Let me ask youknowing what you know now, what advice would you give to an entrepreneur?

Article written by
Along with helping companies take the leap into 21st century business through New Methods, Greg Hartle speaks professionally with businesses, non-profits, and other groups on conscious capitalism, leadership, and integral life strategies.
  • skooloflife

    Well said Greg. Really looking forwarding to meeting you on Monday. I couldn’t agree with you more on the physical fitness part. I noticed when I’m surfing regularly ideas tend to flow. A few days out the water and I get stuck. The advice I would give to somebody base don my experience is plant lots of seeds, and water them every day.  Over time it will all add up.

  • Hi Greg,
    As an entrepreneur for 30 years, i think one of the hardest ships to sail is entreprenuership.  I hope you have a lot of young people who subscribe, because when you enter these waters, a good compass is essential.  Thank you for writing and engaging.

  • I really like what is written here. It puts everything back in proper perspective. Thank you. I have been sole owner of for 18 years.  I agree with all that is written above. Thank you.  Peace, Tamara

  • WalnutAcre

    I really enjoyed this article and agree with all the points, especially #7. It’s so difficult to try to copy someone else’s success and so freeing to truly live your own version of success.

  • greghartle

     @WalnutAcre Thanks. Always valuable to recognize your unique abilities.

  • greghartle

     @TamaraLeah Glad you liked it, Tamara. 18 years is a nice run. Keep it going!

  • greghartle

     @ElaineJoli Thank you, Elaine. So many want the map, but a compass is so much more valuable.

  • greghartle

     @skooloflife Plant seeds, water daily… words to live by. Thanks for commenting. Glad you liked the post. See you Monday!

  • Treat it like a baby:  no doubt!  I’ve had this baby going it’s 9th year and it was my first.  So when my daughter was born;  some of “parenthood” seemed old hat.  Staying awake late at night, worrying, nurturing…everything I had done and still do with the business.  This article was wonderful whether for a fresh graduate or experienced entrepreneur.  Thank you, Greg

  • greghartle

     @Jacob Yount My pleasure, Jacob. Awake late at night, worrying, nurturing…yes, indeed.

  • Syd Ku Collie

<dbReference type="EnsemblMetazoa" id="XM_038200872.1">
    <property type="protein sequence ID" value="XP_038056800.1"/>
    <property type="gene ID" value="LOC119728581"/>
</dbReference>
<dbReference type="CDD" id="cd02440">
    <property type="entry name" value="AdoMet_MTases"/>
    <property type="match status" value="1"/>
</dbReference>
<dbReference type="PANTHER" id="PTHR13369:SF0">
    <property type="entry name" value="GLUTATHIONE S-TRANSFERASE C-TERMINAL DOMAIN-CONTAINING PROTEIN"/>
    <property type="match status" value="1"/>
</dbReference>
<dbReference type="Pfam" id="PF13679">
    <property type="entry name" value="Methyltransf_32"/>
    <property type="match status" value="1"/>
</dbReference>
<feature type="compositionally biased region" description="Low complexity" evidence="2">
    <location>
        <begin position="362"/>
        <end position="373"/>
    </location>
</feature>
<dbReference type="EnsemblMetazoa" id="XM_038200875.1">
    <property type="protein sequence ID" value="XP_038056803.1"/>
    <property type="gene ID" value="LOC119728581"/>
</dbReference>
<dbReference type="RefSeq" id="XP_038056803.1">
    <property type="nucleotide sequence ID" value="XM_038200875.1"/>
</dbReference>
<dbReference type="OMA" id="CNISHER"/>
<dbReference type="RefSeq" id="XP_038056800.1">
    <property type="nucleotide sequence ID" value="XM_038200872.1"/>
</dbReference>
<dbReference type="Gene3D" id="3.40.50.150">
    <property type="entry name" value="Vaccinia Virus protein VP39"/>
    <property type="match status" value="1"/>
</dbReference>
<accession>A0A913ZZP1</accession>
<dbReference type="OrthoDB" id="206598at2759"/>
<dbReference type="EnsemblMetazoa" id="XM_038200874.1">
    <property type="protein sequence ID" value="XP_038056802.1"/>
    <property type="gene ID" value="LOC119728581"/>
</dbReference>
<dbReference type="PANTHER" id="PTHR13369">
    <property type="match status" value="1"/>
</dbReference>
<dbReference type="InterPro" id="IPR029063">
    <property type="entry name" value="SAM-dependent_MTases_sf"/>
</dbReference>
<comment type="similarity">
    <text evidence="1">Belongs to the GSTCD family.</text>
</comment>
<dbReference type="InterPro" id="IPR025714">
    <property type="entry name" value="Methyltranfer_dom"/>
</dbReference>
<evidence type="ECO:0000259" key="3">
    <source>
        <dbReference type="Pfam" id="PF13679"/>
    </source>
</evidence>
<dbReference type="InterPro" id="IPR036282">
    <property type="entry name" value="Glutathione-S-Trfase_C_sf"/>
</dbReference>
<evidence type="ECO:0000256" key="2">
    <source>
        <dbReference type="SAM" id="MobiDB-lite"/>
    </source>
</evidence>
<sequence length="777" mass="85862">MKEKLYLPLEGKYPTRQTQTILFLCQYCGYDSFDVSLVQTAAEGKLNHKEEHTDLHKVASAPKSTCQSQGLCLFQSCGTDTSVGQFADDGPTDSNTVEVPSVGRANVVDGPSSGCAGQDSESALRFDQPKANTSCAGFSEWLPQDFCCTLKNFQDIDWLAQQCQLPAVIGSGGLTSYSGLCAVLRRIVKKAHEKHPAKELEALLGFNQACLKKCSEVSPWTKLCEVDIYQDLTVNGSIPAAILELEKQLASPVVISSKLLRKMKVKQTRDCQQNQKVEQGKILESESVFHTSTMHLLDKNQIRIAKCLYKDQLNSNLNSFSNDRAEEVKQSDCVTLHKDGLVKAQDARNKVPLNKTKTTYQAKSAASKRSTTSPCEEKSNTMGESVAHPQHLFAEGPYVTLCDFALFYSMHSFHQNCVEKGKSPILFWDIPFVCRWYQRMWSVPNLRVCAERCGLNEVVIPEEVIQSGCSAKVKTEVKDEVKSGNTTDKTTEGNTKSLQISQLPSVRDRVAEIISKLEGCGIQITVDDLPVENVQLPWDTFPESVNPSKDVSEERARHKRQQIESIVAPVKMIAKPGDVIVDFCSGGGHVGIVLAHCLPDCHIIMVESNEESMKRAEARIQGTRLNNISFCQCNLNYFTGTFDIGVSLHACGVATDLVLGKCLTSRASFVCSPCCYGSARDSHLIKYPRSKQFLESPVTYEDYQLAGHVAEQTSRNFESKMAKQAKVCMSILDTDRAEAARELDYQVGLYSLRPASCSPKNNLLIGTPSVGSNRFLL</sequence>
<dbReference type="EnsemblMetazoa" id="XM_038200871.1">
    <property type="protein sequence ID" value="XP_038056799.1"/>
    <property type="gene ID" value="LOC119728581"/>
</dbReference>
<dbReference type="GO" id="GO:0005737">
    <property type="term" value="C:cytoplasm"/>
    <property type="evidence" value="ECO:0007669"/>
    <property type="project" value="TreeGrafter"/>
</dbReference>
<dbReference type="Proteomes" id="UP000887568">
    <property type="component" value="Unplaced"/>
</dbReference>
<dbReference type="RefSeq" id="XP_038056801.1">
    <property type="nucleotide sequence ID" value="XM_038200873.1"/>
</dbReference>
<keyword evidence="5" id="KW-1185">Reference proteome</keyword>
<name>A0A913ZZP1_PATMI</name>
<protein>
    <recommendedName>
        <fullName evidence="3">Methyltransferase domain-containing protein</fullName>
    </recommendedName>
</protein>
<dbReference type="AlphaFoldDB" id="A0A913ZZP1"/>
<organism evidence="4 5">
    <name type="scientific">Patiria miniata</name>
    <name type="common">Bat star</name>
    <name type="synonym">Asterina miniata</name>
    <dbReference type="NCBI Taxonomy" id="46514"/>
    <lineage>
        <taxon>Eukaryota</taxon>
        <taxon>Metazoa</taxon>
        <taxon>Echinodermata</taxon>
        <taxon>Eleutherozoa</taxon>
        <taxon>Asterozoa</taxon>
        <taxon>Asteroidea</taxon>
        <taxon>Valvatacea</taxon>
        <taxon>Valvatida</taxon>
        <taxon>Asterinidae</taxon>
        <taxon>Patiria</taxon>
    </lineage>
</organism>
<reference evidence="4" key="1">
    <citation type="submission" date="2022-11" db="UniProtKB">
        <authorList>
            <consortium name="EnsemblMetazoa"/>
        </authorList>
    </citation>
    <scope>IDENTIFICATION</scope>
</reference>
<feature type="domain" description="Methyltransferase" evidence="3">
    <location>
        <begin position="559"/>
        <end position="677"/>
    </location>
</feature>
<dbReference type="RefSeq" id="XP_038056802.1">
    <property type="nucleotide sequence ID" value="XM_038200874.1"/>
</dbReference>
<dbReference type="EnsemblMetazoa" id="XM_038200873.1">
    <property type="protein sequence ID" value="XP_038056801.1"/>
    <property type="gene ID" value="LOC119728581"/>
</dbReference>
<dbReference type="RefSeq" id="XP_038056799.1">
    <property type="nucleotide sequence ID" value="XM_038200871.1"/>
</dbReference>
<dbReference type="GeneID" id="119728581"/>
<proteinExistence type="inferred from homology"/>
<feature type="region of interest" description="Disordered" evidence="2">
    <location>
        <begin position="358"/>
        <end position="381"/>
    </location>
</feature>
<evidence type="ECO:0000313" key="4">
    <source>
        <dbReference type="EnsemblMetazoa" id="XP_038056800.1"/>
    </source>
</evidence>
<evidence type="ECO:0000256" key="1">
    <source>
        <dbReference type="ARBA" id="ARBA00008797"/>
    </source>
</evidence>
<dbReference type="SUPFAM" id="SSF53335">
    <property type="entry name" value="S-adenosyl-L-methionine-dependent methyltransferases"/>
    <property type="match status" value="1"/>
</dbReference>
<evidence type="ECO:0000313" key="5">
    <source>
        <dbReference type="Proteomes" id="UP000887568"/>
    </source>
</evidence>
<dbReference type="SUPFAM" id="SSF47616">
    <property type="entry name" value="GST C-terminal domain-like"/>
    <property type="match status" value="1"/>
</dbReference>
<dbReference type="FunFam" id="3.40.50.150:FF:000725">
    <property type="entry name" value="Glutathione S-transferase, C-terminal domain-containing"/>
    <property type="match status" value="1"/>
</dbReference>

Great article!! I like how u cancelled the ten and put eleven instead from then I just knew I was in for a treat lol

  • Insightful post, Greg.  I sold my building and tax practice after twenty-plus years and appreciate your article because I could have written it. I was always convince that my business suceeded because I valued my clients as friends and treated them as such.  #12 on your list might be how one treats their employees.  I treated mine as friends, as people I liked, the way I like to be treated myself. They not only gave 115% but they maintained, to me and to others, that then never worked for anyone better.  I hold that close to this day and always will. 
    Keep up the good work.  You can and will help a lot of future business people, I’m certain, by teaching them what values are important. The end results of adopting your principles are that everyone wins, the owner, the clients and the employees.  It’s how businesses succeed.

  • greghartle

     @Syd Ku Collie Haha. And just when you thought I was done… Boom, cherry on top! But, we’re trying to stay healthy so no irl sundaes.

  • greghartle

     @Karleene Morrow Excellent point about employees. They are the lifeblood of any successful business. Want happy customers, make sure you have happy employees. Thanks for sharing.

  • MZazeela

    Great post, Greg. Treat others as you would like to be treated. Or, as Zig Ziglar used to say, give others what they want and you will get what you want.

  • Falisha Hopkins

    Awesome article!  #7 WOW oh WOW, powerful!

  • What Ms. Maya Angelou says: “You can only become truly accomplished at something you love. Don’t make money your goal. Instead pursue the things you love doing and then do them so well that people can’t take their eyes off of you.”

  • LiynLing